# Context-free language and undecidable

I am working on my midterm sample problems and got stuck on this one. Is this language undecidable?

$\qquad L = \{\langle G_1, G_2 \rangle: G_1, G_2 \text{ are CFG and have strings that can be parsed in both grammars }\}$

Is this one the same as $L' = \{\langle G_1, G_2 \rangle: L(G_1) \cap L(G_2) \ne \emptyset\}$? My professor said the above problem can be reduced to Post Correspondence Problem but I found it closer to the decidable of $L'$.

• I am asking if the two are the same or not, because I am confused; if it is the same, $L'$ can be prove without using PCP. But my professor said it can be reduced to PCP. Nov 16, 2015 at 22:20
• parsed by the grammar = accepted in the language, at least in my terminology. And yes, PCP can be reduced to this problem. Nov 16, 2015 at 22:24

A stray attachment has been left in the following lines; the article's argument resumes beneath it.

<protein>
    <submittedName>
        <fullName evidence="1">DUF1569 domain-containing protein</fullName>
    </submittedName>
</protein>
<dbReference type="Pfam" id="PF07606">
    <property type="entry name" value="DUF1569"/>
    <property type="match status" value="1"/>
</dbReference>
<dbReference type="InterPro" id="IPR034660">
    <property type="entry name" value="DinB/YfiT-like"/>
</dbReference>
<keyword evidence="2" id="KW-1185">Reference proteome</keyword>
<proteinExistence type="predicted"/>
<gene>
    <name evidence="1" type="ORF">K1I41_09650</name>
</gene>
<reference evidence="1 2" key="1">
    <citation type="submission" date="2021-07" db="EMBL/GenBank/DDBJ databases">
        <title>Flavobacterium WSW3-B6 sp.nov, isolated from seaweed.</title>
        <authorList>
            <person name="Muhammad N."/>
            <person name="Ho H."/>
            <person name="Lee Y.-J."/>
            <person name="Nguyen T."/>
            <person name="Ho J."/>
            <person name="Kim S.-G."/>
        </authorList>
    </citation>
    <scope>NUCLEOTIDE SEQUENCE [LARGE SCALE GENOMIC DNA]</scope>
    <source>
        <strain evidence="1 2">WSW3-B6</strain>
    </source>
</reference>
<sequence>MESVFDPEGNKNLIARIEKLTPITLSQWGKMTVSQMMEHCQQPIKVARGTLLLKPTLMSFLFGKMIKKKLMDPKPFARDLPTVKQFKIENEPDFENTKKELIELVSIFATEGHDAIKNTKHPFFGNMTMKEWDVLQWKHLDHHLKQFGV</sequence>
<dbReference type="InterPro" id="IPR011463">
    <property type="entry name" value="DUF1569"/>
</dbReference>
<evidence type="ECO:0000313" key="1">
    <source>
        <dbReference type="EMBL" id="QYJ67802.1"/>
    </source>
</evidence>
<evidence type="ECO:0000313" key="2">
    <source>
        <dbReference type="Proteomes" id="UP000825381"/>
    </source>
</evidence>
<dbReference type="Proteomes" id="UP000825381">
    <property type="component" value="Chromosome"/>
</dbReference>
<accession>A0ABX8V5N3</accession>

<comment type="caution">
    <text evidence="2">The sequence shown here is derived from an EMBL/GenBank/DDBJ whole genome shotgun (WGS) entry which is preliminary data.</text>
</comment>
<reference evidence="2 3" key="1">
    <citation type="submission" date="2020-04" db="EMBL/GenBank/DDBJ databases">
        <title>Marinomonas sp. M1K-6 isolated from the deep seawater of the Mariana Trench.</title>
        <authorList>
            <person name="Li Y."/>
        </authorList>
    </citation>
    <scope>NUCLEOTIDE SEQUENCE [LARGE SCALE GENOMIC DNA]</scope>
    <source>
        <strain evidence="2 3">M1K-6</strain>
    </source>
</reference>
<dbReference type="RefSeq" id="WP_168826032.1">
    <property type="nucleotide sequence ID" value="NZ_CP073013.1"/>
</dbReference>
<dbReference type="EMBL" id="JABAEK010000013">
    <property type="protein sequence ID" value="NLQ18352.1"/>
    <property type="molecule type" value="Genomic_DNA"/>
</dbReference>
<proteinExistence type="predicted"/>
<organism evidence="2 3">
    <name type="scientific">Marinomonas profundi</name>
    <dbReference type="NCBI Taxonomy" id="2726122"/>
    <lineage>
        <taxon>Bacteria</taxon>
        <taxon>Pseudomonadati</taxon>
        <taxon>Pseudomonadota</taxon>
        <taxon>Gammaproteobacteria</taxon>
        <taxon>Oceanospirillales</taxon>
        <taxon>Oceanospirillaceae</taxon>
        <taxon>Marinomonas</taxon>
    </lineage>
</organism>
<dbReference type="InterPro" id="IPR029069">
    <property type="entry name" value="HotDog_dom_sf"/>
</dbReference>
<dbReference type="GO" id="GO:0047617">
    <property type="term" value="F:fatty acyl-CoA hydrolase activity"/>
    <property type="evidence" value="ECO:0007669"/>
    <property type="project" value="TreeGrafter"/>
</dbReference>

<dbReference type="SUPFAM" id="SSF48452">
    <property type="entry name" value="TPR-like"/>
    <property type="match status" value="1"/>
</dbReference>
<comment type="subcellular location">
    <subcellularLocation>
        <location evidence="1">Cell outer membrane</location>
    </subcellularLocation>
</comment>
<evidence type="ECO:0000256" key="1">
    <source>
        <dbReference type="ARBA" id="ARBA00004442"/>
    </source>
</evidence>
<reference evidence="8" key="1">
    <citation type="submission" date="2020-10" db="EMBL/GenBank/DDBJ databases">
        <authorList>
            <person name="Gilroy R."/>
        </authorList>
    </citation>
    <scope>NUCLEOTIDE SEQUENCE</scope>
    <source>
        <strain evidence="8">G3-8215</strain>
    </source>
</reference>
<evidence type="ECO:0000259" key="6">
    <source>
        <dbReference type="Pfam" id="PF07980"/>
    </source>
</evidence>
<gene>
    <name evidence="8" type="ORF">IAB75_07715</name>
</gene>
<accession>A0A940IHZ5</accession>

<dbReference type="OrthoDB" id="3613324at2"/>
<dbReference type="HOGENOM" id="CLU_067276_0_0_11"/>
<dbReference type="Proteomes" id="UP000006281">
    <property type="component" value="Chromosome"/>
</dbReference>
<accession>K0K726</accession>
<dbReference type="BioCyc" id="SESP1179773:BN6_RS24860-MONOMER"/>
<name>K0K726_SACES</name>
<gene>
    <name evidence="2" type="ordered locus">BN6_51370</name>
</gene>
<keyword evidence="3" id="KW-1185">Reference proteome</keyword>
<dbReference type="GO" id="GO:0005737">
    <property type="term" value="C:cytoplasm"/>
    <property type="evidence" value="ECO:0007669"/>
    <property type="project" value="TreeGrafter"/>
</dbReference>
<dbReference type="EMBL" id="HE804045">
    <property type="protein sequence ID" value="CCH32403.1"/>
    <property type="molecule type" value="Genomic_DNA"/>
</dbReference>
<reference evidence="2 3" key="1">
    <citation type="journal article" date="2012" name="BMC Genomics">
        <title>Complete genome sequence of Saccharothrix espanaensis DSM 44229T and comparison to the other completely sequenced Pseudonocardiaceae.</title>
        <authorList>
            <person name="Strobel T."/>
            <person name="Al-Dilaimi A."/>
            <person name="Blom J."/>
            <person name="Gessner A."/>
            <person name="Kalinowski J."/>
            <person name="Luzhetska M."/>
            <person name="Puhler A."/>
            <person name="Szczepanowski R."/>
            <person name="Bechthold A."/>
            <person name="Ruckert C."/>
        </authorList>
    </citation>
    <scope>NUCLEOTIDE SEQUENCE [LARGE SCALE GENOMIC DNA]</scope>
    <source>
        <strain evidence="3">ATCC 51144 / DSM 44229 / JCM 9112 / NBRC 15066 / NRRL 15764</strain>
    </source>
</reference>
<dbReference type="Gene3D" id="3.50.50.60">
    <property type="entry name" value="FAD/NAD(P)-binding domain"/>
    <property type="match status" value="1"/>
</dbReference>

• Recall that an intersection of CFL's is not necessarily a CFL. Nov 16, 2015 at 22:26
• My proof is set $G_2$ to $\Sigma^{*}$ and $L(G_1) \cap L(G_2) \ne \emptyset \Leftrightarrow L(G_1) \ne \emptyset$, which is undecidable ($E_{TM}$ in Sipser's book). But I'm stuck with a proof with PCP. Nov 16, 2015 at 22:26
• Actually emptiness of context-free languages is decidable (a single one, not the intersection of two). Emptiness of TM languages, that is indecidable. Back to the drawing board. Nov 17, 2015 at 2:30

Yes, they are the same languages: $L=L'$ (at least the way that I understand the definition of $L$). We say that the grammar $G_1$ can parse a string $x$ iff $x \in L(G_1)$. It follows that $L=L'$. $L$ is defined in a somewhat informal way; good for you for finding a way to provide a more precise formal statement of it.
Indeed, the problem of deciding whether two CFLs have a non-empty intersection is undecidable, so neither $L$ nor $L'$ is decidable.